Severe complications among patients with Plasmodium malariae infection are rare. This is the first systematic review and meta-analysis demonstrating the global prevalence and mortality of severe P. malariae infection in humans.
Malaria in pregnancy affects both the mother and the fetus. However, evidence supporting treatment guidelines for uncomplicated (including asymptomatic) falciparum malaria in pregnant women is scarce and assessed in varied ways. We did a systematic literature review and individual patient data (IPD) meta-analysis to compare the efficacy and tolerability of different artemisinin-based or quinine-based treatments for malaria in pregnant women.
Malaria remains a serious worldwide health danger and massive economic trouble to disease-endemic nations. Presently, 250 million of malarial cases are expected worldwide. The emergence of fighting of the Plasmodium parasite against the first-line antimalarial drugs has fueled research attention in the way of designing new scaffolds as well as strategies to counter the drug resistance.
Avian Plasmodium is of special interest to health care scientists and veterinarians due to the potency of causing avian malaria in non-adapted birds and their evolutionary phylogenetic relationship with human malaria species. This article aimed to provide a comprehensive list of the common avian Plasmodium parasites in the birds and mosquitoes, to specify the common Plasmodium species and lineages in the selected regions of West of Asia, East of Europe, and North of Africa/Middle East, and to determine the contribution of generalist and host-specific Plasmodium species and lineages.
The use of semiochemicals in odour-based traps for surveillance and control of vector mosquitoes is deemed a new and viable component for integrated vector management programmes. Over 114 semiochemicals have been identified, yet implementation of these for management of infectious diseases such as malaria, dengue, chikungunya and Rift Valley fever is still a major challenge. The difficulties arise due to variation in how different mosquito species respond to not only single chemical compounds but also complex chemical blends.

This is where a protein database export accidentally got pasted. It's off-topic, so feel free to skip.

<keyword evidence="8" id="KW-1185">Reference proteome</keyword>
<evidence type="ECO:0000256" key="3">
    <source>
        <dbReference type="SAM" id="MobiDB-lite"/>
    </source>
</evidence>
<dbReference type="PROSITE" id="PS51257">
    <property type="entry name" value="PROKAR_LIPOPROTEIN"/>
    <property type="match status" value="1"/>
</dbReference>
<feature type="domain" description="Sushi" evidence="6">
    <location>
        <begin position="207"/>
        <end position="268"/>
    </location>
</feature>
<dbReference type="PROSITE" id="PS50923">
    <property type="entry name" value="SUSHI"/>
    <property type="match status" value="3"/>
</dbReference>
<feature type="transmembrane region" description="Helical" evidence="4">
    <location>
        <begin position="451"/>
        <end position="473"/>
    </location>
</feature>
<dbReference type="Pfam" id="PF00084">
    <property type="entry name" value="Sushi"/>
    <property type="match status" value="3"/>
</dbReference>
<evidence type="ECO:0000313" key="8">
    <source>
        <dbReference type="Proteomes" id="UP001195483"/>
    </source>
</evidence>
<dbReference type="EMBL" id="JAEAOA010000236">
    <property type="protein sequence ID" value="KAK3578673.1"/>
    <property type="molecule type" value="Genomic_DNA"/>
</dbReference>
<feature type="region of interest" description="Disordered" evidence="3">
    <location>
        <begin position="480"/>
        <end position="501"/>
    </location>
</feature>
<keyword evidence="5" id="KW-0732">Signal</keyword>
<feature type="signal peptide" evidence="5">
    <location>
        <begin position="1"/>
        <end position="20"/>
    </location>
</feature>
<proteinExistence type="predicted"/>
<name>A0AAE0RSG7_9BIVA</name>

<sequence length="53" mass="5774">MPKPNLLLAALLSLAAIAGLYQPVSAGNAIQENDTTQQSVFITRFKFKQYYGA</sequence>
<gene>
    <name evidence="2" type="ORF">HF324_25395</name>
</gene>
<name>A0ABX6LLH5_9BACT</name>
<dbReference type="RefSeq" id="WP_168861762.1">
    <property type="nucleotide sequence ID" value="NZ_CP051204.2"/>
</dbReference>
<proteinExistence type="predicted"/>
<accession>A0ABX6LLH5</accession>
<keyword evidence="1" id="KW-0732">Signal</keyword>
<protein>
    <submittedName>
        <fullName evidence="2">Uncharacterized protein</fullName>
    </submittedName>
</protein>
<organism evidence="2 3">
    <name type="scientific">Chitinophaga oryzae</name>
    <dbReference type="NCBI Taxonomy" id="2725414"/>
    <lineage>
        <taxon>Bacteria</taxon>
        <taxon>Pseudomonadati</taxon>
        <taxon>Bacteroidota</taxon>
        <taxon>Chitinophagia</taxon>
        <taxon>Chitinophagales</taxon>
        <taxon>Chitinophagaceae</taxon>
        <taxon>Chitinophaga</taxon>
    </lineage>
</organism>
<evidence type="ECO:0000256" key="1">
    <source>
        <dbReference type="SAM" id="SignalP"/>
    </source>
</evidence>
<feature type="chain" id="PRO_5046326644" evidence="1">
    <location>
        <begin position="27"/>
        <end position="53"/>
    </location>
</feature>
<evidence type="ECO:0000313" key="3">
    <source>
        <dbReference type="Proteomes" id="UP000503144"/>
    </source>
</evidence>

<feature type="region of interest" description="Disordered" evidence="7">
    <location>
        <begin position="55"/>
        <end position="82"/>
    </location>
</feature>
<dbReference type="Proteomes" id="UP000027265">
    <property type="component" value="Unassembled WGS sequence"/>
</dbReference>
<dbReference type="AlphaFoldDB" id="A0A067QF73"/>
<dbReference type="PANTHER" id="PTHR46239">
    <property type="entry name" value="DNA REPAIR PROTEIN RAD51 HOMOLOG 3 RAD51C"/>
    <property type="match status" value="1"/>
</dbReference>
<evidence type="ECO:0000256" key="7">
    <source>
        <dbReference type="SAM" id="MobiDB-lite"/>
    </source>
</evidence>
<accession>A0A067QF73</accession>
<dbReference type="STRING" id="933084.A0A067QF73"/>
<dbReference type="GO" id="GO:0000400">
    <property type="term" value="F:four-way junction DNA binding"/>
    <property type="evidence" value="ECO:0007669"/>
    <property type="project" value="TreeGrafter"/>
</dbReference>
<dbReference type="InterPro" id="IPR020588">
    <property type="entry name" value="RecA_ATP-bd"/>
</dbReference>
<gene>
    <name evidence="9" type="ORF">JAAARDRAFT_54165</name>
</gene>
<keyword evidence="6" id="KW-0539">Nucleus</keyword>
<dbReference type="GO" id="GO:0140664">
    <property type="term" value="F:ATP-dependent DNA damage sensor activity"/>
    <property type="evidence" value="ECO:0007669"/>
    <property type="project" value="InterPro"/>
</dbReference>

The malaria parasite Plasmodium falciparum holds an extensive genetic polymorphism. In this pooled analysis, we investigate how the multiplicity in asymptomatic P. falciparum infections—that is, the number of coinfecting clones—affects the subsequent risk of clinical malaria in populations living under different levels of transmission.
In endemic areas, pregnant women are highly susceptible to Plasmodium falciparum malaria characterized by the accumulation of parasitized red blood cells (pRBC) in the placenta. In subsequent pregnancies, women develop protective immunity to pregnancy-associated malaria and this has been hypothesized to be due to the acquisition of antibodies to the parasite variant surface antigen VAR2CSA. In this systematic review we provide the first synthesis of the association between antibodies to pregnancy-specific P. falciparum antigens and pregnancy and birth outcomes.
Malaria is a major health, economic, and social burden in sub-Saharan Africa. The objective is to help understanding the economic impact of malaria and informing estimates of the potential economic impact of malaria prevention. To achieve this, we conducted a systematic review of published information on health system costs, health care resource use, and household costs for the management of malaria episodes in children aged <5 years in sub-Saharan Africa.